All You Needed Was Love: The Beatles After the Beatles

I bought All You Needed Was Love: The Beatles After the Beatles by John Blake shortly after it was published in 1981. That was a time when I bought every Beatles book out there, regardless of merit. Not that I never thumbed through this book before or after I bought it; I just never read it cover-to-cover, until now. The back cover was slobbered with sensationalistic hyperbole, such as “Here is the first book to detail the gothic horrors that befell the Beatles after the breakup of the group in 1970.” Sheesh–what would I discover inside? The price was $10.95 and it was a sum I should have kept in my pockets, as I learned nothing about the Beatles’ solo careers that I didn’t already know (nor would I have not known then), other than how to misspell certain names (and you can be sure that I have documented every one). A spelling error in a name of a well-known person sticks out like a fistful of sore thumbs. How could Blake have allowed Rhada (instead of Radha, as in the Radha Krishna Temple) to go misspelled twice; Klaus Voormann’s surname misspelled as Voorman every single time; Jimmy McCulloch’s surname misspelled as McCullough every single time; Marianne Faithful instead of Faithfull; Procul Harum instead of Procol Harum; Eric Burden instead of Burdon; Denny Siewell on one page and then correctly spelled as Seiwell on the next; gallery owner John Duncan (incorrect) on one page and John Dunbar (correct) on the next; and there were more. Perhaps the most egregious were the repeated references to Canadian President Pierre Trudeau. I just had to roll my eyes heavenward and take a deep breath each time I encountered it.

And then there were the factual errors. I had to laugh at Blake’s reference to the “girl chorus” in “My Sweet Lord”. All the backing vocals, including the ones on this song, were provided by George himself.

The premise was to tell the story of the Beatles after their breakup in April 1970, but Blake spent a good 83 pages of his 286-page book talking about the group while they were still together. I realize a little backstory is important but I did wonder when he’d get to discussing their solo careers. From Paul McCartney’s first solo venture, his album McCartney, Blake seemed obsessed with exposing how lacklustre he was in live performances, calling him “insipid” on multiple occasions. He rejected all of his work until his brilliant album Band on the Run. At least Blake discussed most of the Beatles’ solo albums, yet oddly he never even mentioned Ringo’s star-studded biggest success, Ringo, by name.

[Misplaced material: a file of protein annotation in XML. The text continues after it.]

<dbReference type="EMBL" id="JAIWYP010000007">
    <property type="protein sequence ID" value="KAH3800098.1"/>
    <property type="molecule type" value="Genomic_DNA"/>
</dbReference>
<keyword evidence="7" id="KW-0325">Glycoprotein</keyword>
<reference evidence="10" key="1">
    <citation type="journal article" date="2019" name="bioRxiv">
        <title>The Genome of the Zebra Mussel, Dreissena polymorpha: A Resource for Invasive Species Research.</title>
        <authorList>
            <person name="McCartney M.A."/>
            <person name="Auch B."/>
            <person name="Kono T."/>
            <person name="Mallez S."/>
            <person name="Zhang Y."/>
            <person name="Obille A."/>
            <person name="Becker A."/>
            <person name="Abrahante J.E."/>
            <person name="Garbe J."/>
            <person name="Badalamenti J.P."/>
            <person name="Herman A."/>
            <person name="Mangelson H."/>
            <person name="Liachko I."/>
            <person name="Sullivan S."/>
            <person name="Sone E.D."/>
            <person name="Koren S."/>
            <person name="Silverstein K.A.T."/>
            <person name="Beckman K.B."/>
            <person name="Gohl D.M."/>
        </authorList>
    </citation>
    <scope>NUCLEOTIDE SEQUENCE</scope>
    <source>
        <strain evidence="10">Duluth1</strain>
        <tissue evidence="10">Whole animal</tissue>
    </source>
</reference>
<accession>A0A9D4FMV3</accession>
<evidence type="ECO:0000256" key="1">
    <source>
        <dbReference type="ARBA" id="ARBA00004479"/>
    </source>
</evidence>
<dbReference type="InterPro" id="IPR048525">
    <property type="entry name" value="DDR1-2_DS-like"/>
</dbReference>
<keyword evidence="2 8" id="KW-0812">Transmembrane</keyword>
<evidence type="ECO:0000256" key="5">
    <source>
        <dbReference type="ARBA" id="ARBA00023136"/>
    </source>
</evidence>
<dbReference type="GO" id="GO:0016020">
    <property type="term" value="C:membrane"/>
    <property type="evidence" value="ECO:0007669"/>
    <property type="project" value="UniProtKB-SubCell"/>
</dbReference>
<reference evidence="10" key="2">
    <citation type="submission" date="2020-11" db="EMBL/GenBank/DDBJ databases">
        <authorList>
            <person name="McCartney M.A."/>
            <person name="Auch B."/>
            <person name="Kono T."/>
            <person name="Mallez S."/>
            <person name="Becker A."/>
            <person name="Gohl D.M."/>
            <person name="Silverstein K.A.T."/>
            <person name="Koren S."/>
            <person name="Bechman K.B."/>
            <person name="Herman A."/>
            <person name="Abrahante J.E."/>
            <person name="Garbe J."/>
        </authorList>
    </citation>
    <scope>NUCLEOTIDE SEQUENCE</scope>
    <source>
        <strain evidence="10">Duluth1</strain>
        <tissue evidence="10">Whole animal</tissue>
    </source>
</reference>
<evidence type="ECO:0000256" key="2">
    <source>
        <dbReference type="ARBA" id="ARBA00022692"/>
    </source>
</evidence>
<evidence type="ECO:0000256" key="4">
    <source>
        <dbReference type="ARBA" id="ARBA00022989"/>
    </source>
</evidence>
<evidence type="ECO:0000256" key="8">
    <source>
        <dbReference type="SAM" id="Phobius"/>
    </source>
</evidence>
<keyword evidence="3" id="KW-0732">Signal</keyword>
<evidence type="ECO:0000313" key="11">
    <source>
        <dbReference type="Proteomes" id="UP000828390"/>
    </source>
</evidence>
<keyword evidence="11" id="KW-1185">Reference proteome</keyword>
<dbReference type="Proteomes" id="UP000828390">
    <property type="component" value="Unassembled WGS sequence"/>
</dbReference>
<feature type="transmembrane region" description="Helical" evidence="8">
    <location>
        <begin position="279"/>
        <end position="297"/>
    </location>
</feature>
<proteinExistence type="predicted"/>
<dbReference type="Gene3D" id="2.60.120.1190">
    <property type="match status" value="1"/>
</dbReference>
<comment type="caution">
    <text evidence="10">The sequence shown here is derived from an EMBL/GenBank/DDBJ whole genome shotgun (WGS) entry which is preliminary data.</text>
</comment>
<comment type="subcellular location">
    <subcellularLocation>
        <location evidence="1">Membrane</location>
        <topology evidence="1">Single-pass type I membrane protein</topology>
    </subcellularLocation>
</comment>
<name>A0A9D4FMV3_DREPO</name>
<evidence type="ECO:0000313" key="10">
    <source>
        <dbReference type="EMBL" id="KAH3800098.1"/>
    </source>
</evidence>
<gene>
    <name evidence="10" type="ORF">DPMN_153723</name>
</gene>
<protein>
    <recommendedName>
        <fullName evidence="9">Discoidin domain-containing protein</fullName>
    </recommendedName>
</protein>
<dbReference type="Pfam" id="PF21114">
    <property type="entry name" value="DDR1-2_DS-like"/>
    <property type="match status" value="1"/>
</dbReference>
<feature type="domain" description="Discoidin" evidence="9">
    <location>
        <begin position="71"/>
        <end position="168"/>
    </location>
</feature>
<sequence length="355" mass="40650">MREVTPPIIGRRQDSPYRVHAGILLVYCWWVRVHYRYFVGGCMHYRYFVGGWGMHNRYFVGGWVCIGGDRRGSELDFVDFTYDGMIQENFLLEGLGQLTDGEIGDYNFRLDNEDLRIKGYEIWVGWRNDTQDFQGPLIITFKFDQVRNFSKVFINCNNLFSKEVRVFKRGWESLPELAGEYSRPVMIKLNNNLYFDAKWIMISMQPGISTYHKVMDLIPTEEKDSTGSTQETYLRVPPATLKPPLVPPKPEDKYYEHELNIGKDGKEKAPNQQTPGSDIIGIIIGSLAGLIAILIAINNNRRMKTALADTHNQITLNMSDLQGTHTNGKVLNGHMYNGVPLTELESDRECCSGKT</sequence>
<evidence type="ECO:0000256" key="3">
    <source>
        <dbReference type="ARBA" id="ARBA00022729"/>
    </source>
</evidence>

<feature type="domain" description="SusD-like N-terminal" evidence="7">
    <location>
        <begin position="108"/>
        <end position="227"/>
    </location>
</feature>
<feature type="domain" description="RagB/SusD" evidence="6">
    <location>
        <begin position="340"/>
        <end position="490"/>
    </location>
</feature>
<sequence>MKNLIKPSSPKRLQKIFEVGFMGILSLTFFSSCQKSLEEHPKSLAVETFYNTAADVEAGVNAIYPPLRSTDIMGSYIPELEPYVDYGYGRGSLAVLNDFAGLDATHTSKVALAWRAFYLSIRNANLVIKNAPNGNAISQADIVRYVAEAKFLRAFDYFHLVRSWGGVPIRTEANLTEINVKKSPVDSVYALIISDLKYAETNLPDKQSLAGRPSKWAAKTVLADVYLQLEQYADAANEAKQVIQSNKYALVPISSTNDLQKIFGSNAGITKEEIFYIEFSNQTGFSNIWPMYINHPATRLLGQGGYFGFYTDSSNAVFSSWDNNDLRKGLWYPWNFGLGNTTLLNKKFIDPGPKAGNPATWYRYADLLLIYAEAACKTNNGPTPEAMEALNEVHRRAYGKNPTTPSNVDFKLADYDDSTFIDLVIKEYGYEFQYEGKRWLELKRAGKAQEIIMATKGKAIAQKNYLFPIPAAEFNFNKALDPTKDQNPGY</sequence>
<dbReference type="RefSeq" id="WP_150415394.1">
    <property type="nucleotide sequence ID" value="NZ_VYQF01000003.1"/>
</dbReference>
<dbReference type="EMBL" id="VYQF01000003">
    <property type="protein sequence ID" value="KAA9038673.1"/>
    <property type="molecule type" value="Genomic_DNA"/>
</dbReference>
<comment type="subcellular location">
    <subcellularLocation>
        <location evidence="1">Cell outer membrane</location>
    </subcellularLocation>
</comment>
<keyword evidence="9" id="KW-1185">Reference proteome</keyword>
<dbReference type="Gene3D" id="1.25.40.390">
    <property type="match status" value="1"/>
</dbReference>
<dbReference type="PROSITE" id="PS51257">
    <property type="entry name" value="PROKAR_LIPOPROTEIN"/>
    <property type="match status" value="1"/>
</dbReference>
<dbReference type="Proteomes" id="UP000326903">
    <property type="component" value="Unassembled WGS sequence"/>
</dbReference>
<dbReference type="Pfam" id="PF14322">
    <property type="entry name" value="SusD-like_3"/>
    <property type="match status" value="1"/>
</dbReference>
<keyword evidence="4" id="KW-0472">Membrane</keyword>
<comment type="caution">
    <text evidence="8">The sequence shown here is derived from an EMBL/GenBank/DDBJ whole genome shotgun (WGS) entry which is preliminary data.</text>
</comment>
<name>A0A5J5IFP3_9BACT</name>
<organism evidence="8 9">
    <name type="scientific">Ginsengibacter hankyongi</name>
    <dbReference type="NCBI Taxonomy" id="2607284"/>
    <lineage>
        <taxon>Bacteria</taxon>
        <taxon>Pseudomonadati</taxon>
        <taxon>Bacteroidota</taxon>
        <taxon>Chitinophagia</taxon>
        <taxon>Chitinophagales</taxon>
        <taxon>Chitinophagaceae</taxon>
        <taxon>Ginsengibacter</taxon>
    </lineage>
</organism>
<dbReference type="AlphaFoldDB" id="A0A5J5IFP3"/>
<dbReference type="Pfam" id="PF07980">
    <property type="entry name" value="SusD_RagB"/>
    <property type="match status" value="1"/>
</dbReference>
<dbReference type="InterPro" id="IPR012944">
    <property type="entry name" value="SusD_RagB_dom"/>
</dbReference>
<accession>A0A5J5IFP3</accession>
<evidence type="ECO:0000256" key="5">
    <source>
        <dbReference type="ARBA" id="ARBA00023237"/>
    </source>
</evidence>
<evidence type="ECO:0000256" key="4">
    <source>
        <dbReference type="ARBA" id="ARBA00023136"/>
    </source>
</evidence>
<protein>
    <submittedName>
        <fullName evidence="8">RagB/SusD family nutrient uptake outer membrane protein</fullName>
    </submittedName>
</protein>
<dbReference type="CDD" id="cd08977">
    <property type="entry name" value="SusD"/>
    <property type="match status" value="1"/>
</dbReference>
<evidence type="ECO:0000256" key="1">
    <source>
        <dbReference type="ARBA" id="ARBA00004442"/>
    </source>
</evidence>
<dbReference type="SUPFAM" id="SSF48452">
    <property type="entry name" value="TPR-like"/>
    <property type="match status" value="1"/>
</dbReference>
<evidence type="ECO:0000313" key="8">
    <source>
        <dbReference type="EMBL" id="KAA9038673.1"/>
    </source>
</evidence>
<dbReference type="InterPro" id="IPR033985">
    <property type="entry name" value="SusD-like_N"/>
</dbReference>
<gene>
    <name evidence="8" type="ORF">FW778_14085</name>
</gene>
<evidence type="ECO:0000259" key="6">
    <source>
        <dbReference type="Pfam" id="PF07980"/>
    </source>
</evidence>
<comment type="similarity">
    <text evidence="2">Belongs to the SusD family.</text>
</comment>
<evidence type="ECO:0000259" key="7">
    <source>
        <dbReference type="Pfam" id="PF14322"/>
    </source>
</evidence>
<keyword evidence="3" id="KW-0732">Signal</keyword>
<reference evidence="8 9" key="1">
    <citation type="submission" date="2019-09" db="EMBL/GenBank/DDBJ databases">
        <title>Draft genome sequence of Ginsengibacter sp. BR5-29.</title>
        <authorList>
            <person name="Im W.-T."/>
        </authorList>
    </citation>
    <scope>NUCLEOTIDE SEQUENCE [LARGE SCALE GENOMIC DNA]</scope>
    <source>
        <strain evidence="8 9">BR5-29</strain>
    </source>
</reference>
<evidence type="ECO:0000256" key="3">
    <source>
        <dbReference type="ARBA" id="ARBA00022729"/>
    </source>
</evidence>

John’s battle with US immigration was covered as well as his separation and reconciliation with Yoko. He called May Pang his “pretty Japanese secretary” which is a shock since she is of Chinese heritage. Chalk that up to just one more careless mistake. Another is writing that Olivia Harrison, George’s second wife, was born in Mexico. She wasn’t; she was born in California.

Since the book ends in 1981 the murder of John Lennon is covered, yet ends on a positive note with the marriage of Ringo Starr to Barbara Bach and a forecast of Julian Lennon’s recording career.

The book did feature some photos that I had never before seen. One of these pictures is certainly the most haunting; so much so that I still get chills whenever I see it. Blake included a horrific shot of George after injuring himself in a car crash. Okay, fine–so there are your “gothic horrors”. I have scanned the picture here.

This is not a book that will be returning to my Beatles bookshelf.

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